nep-com New Economics Papers
on Industrial Competition
Issue of 2007‒03‒24
fifteen papers chosen by
Russell Pittman
US Department of Justice

  1. Airline Competition and Network Structure By Ricardo Flores-Fillol
  2. Mobile call termination in the UK By Armstrong, Mark; Wright, Julian
  3. Testing Optimal Punishment Mechanisms under Price Regulation: the Case of the Retail Market for Gasoline By Robert Gagné; Simon van Norden; Bruno Versaevel
  4. On the Economics of Integrated Ticketing. By Jolian McHardy; Michael Reynolds; Stephen Trotter
  5. Outsourcing and Competition Policy By Cosimo Beverelli Kornel Mahlstein
  6. Inefficient Intra-Firm Incentives Can Stabilize Cartels in Cournot Oligopolies. By Roland Kirstein; Annette Kirstein
  7. Persistence of profits and the systematic search for knowledge - R&D links to firm above-norm profits By Eklund, Johan; Wiberg, Daniel
  9. The Effect of EU Antitrust Investigations and Fines on a Firm’s Valuation By Langus, Gregor; Motta, Massimo
  10. On the existence of Bayesian Cournot equilibrium By Ezra Einy; Ori Haimanko; Diego Moreno; Benyamin Shitovitz
  11. R&D Delegation in a Duopoly with Spillovers By Bruno Versaevel; Désiré Vencatachellum
  12. Patent Pools and the Dynamic Incentives to R&D By Bruno Versaevel; Vianney Dequiedt
  13. Killing the Goose That May Have Laid the Golden Egg? By Dieter Schmidtchen; Christoph Bier
  14. Die Beziehung zwischen dem Wettbewerbsrecht und dem Recht geistigen Eigentums - Konflikt, Harmonie oder Arbeitsteilung? - The Relationship between Antitrust Law and Intellectual Property Law - Conflict, Accommodation or Division of Labour? By Dieter Schmidtchen
  15. Wettbewerbsfreiheit, Per se Verbote und die Rule of Reason - Anmerkungen zum institutionenökonomisch-evolutionären Wettbewerbsleitbild <br> Freedom to compete, per se rules and the rule of reason - Remarks on the institutional-evolutionary concept for competition policy By Dieter Schmidtchen

  1. By: Ricardo Flores-Fillol
    Abstract: This paper characterizes the equilibria in airline networks and their welfare implications in an unregulated environment. Competing airlines may adopt either fully-connected (FC) or hub-and-spoke (HS) network structures; and passengers exhibiting low brand loyalty to their preferred carrier choose an outside option to travel so that markets are partially served by airlines. In this context, carriers adopt hubbing strategies when costs are sufficiently low, and asymmetric equilibria where one carrier chooses a FC strategy and the other chooses a HS strategy may arise. Quite interestingly, flight frequency can become excessive under HS network configurations.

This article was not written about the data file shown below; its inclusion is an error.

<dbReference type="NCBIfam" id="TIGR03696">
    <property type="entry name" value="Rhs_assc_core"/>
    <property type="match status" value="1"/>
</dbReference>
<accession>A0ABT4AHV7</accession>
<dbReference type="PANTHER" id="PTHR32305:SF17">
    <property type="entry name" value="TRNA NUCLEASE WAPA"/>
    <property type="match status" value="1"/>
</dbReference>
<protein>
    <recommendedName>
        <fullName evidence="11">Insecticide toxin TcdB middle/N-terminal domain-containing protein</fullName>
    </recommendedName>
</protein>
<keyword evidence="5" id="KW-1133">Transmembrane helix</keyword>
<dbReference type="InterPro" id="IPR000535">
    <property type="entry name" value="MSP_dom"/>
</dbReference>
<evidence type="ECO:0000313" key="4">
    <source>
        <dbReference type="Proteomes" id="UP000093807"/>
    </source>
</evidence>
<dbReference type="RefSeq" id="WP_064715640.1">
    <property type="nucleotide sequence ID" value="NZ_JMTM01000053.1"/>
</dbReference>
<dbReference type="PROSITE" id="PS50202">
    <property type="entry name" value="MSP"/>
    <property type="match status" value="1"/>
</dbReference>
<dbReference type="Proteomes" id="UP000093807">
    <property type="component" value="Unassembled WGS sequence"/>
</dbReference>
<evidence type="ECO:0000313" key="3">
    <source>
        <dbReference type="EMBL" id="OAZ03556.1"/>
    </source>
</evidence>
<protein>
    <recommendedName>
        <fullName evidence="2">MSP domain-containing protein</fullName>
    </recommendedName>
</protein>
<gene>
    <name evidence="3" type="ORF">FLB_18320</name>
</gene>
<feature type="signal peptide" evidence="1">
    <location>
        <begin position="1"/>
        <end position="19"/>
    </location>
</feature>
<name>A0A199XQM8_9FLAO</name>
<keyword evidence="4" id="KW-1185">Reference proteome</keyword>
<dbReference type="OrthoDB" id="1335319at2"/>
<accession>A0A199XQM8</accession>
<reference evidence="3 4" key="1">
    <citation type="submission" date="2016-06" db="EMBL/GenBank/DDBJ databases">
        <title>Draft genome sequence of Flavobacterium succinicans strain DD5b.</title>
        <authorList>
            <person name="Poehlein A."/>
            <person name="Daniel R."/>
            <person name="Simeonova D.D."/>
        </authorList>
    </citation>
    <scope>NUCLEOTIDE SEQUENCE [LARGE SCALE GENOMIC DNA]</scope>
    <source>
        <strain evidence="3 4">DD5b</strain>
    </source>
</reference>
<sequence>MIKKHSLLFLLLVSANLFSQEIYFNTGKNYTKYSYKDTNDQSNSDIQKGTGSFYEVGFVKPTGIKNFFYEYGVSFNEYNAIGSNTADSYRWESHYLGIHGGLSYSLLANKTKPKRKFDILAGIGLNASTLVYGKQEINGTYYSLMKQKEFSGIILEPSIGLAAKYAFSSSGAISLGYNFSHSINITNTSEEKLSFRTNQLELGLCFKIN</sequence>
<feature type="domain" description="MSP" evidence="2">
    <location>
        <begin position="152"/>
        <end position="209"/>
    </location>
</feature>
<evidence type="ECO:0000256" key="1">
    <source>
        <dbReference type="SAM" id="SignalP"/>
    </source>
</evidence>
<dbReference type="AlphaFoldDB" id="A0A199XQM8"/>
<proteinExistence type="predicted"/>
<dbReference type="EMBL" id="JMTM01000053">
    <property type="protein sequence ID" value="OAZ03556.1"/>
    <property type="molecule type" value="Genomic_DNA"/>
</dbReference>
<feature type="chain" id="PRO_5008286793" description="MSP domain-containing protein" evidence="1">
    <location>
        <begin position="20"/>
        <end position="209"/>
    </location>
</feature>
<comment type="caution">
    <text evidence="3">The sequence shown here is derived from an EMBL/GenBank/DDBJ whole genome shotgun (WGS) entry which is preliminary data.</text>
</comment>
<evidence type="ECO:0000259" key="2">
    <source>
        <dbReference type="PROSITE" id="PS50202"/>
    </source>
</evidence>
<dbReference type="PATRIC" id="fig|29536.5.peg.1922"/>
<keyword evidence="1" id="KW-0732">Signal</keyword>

Keywords: fully-connected networks; hub-and-spoke networks; brand loyalty; fully-served markets; partially-served markets
    JEL: L13 L2 L93
    Date: 2007–03–19
  2. By: Armstrong, Mark; Wright, Julian
    Abstract: We discuss policy towards mobile call termination, illustrated by the 2002 Competition Commission enquiry into the UK mobile market. We present a model of the mobile market which includes both fixed-to-mobile and mobile-to-mobile call termination. In broad terms, the former service is likely to involve monopoly pricing if left unchecked, while the latter service---if the termination charge is jointly chosen by networks---may provide the mobile sector with the means by which to relax competition. Competition is often relaxed by choosing a low mobile-to-mobile termination charge. If feasible, then, unregulated networks often wish to set different termination charges depending on whether traffic originates on the fixed or mobile network. By contrast, social optimality often requires that uniform termination charges be imposed.